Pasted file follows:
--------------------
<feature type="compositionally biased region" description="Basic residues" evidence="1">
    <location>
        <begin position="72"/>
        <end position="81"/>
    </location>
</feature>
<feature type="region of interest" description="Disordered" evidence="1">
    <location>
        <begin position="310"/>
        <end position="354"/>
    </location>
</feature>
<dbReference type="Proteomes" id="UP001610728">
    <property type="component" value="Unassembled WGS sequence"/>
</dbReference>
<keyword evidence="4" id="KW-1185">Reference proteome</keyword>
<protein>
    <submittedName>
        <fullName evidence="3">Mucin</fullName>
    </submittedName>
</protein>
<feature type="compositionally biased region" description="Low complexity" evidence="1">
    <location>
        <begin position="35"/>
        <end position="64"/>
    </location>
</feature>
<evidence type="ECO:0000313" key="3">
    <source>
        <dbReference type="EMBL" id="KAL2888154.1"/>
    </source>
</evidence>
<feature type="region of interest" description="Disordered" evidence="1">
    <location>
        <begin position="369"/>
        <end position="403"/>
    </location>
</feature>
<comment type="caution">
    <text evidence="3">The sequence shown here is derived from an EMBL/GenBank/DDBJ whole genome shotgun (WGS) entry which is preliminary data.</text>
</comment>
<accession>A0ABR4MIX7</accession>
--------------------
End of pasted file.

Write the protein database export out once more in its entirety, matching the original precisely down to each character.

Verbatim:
<feature type="compositionally biased region" description="Basic residues" evidence="1">
    <location>
        <begin position="72"/>
        <end position="81"/>
    </location>
</feature>
<feature type="region of interest" description="Disordered" evidence="1">
    <location>
        <begin position="310"/>
        <end position="354"/>
    </location>
</feature>
<dbReference type="Proteomes" id="UP001610728">
    <property type="component" value="Unassembled WGS sequence"/>
</dbReference>
<keyword evidence="4" id="KW-1185">Reference proteome</keyword>
<protein>
    <submittedName>
        <fullName evidence="3">Mucin</fullName>
    </submittedName>
</protein>
<feature type="compositionally biased region" description="Low complexity" evidence="1">
    <location>
        <begin position="35"/>
        <end position="64"/>
    </location>
</feature>
<evidence type="ECO:0000313" key="3">
    <source>
        <dbReference type="EMBL" id="KAL2888154.1"/>
    </source>
</evidence>
<feature type="region of interest" description="Disordered" evidence="1">
    <location>
        <begin position="369"/>
        <end position="403"/>
    </location>
</feature>
<comment type="caution">
    <text evidence="3">The sequence shown here is derived from an EMBL/GenBank/DDBJ whole genome shotgun (WGS) entry which is preliminary data.</text>
</comment>
<accession>A0ABR4MIX7</accession>